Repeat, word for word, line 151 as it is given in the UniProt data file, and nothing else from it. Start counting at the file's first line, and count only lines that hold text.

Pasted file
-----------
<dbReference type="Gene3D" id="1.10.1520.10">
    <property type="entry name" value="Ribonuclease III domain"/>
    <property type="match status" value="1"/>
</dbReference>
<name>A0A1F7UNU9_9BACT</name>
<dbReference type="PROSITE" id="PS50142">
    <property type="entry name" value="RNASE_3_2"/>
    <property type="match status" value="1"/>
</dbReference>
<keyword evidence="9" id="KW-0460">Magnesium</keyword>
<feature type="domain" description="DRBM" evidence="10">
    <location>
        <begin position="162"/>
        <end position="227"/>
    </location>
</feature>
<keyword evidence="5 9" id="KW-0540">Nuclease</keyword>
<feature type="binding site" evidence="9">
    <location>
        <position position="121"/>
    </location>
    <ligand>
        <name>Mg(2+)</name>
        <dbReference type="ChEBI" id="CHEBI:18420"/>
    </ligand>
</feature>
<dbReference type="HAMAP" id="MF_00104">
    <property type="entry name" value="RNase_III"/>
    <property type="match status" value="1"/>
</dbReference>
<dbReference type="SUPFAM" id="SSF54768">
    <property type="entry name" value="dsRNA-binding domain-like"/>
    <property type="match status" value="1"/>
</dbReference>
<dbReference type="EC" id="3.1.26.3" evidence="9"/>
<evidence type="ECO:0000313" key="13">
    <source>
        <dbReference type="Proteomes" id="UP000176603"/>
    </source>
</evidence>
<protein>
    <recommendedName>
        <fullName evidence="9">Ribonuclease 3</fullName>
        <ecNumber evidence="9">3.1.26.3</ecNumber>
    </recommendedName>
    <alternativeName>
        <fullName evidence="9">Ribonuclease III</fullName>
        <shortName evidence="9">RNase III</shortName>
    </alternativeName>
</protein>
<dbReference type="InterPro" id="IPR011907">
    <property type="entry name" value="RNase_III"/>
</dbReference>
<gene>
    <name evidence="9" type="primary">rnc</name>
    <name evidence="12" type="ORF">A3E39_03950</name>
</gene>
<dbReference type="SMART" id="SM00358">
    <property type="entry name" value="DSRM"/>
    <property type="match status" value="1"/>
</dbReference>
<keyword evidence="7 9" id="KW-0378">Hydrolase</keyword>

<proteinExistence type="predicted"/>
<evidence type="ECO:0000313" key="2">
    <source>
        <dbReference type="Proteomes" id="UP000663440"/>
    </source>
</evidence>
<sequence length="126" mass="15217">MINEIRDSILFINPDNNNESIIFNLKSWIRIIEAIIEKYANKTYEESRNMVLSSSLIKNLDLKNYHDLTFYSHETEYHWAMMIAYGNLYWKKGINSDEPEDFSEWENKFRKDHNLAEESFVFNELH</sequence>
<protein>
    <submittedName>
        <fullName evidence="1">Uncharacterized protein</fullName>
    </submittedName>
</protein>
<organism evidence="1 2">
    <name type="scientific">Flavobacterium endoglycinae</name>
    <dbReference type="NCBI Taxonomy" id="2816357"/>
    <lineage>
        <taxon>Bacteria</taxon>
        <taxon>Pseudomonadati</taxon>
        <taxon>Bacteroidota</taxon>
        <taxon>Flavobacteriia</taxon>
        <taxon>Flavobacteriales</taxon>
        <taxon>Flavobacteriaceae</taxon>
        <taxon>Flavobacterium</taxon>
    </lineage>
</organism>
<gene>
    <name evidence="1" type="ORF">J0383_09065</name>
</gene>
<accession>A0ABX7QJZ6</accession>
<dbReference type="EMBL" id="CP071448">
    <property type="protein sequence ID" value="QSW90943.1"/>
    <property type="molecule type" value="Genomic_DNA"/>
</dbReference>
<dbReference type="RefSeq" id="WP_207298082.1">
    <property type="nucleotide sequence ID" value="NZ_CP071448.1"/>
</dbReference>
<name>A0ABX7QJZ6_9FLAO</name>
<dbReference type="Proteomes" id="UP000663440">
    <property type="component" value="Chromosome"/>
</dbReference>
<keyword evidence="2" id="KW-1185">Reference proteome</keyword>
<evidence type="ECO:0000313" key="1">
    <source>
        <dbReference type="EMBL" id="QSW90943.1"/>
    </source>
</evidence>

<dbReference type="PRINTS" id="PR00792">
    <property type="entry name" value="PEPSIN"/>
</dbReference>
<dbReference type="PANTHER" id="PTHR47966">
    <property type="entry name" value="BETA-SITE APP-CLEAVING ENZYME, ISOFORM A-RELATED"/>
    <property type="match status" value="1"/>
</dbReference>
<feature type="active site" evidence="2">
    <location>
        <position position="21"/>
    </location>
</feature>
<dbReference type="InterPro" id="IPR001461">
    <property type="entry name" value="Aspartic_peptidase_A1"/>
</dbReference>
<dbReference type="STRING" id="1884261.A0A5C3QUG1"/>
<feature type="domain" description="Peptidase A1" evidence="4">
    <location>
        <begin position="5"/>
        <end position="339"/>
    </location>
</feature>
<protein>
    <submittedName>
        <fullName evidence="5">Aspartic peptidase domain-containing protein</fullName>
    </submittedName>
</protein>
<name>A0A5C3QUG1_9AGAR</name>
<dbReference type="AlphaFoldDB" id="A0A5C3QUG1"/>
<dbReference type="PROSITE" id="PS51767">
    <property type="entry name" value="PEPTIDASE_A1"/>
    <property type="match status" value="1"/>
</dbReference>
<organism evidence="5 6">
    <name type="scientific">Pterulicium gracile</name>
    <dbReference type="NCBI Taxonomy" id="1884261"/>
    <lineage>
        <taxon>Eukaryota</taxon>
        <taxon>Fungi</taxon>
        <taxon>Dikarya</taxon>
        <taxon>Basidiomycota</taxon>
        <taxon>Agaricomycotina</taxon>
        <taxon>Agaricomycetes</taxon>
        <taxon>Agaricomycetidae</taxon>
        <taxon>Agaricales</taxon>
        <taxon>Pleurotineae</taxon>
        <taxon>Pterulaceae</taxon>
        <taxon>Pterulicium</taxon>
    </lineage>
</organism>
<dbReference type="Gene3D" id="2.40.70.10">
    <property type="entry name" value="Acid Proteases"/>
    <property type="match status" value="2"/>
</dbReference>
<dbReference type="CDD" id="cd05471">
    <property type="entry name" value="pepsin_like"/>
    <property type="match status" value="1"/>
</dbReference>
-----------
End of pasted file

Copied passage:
        <taxon>Agaricomycetes</taxon>